Roche announced Monday that the FDA has approved Phesgo, a fixed-dose combination of Perjeta (pertuzumab) and Herceptin (trastuzumab) with Halozyme Therapeutics' Enhanze drug-delivery technology, administered via subcutaneous injection, to treat patients with early and metastatic HER2-positive breast cancer. The company said Phesgo, which can be given by a health professional in a treatment centre or at a patient's home, "offers faster administration of Perjeta and Herceptin under the skin in just minutes, compared to hours with standard intravenous (IV) administration."
Levi Garraway, head of global product development at Roche, remarked that "Phesgo offers a treatment administration that supports the needs and preferences of individual patients, and helps to meet the increasing demand across the healthcare system for faster and more flexible treatment options."
FDA approval follows a review of data from the pivotal Phase III FeDeriCa study, evaluating subcutaneous injection of Phesgo in combination with chemotherapy, compared with standard IV infusions of Perjeta and Herceptin plus chemotherapy, in 500 patients with HER2-positive early breast cancer treated in the neoadjuvant and adjuvant settings. The study, which was presented at last year's San Antonio Breast Cancer Symposium (SABCS), met its primary endpoint with Phesgo showing non-inferior levels of Perjeta in the blood during a given dosing interval, when compared to IV administration of Perjeta. Phesgo and chemotherapy were also comparable to IV administration of Perjeta plus Herceptin and chemotherapy in terms of safety, with no new signals identified, including no meaningful difference in cardiac toxicity.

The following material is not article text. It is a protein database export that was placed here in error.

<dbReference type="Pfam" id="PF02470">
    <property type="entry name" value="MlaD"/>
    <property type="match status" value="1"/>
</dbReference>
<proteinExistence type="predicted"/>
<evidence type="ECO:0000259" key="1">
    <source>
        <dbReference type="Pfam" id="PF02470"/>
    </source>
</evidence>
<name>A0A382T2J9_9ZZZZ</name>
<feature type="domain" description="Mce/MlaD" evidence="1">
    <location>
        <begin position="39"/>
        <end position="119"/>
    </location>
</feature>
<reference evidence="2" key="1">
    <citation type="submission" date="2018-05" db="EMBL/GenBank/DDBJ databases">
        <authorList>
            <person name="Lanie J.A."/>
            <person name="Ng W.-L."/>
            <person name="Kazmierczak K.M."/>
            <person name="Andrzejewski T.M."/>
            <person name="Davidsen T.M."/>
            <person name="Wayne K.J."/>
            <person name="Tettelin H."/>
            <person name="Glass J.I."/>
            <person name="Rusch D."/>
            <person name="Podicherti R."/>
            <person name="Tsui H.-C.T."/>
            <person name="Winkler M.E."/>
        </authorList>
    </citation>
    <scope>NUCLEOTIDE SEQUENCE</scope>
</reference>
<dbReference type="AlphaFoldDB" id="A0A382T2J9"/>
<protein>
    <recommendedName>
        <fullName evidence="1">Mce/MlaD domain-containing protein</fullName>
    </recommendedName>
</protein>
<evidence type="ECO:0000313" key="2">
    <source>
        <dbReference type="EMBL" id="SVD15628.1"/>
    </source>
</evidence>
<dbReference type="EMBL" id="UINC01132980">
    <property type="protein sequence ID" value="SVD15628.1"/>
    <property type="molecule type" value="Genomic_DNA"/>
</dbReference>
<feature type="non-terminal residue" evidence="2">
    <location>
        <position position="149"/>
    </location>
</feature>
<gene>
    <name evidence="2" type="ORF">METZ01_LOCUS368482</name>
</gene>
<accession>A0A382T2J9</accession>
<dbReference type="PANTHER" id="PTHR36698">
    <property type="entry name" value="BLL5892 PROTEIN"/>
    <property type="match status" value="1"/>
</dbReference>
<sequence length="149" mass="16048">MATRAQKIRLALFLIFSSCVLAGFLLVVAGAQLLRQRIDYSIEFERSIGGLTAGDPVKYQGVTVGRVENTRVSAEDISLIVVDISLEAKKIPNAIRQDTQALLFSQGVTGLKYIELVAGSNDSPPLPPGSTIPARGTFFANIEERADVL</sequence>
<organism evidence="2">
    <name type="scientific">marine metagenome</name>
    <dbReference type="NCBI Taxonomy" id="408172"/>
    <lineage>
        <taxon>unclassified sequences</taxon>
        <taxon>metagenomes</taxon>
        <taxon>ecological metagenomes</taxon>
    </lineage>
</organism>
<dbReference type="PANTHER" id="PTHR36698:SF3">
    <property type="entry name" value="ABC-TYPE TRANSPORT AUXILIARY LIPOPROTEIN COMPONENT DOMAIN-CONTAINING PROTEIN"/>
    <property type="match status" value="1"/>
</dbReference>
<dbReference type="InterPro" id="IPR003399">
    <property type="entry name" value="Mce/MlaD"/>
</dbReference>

Cuts treatment administration down to minutes
According to Roche, administration of Phesgo, which comes in a single-dose vial, can take about eight minutes for the initial loading dose and then five minutes for each subsequent maintenance dose. By comparison, its take roughly 150 minutes for a sequential infusion of a loading dose of Perjeta and Herceptin using standard IV formulations, and between 60 minutes to 150 minutes for subsequent maintenance infusions of the two medicines, the company noted.
Roche cited data from the Phase II PHranceSCa study indicating that 85% of 160 patients receiving treatment for HER2-positive breast cancer preferred treatment under the skin to IV administration, due to less time in the clinic and more comfortable treatment administration.
Last year, the FDA cleared Herceptin Hylecta (trastuzumab/hyaluronidase-oysk), which also uses Enhanze technology, as a subcutaneous injectable treatment for certain patients with HER2-positive early breast cancer in combination with chemotherapy. The subcutaneous formulation of Herceptin is cleared in over 100 countries, including in Europe, after Roche signed a deal in 2006 to use the Enhanze technology in its biological therapeutic compounds.
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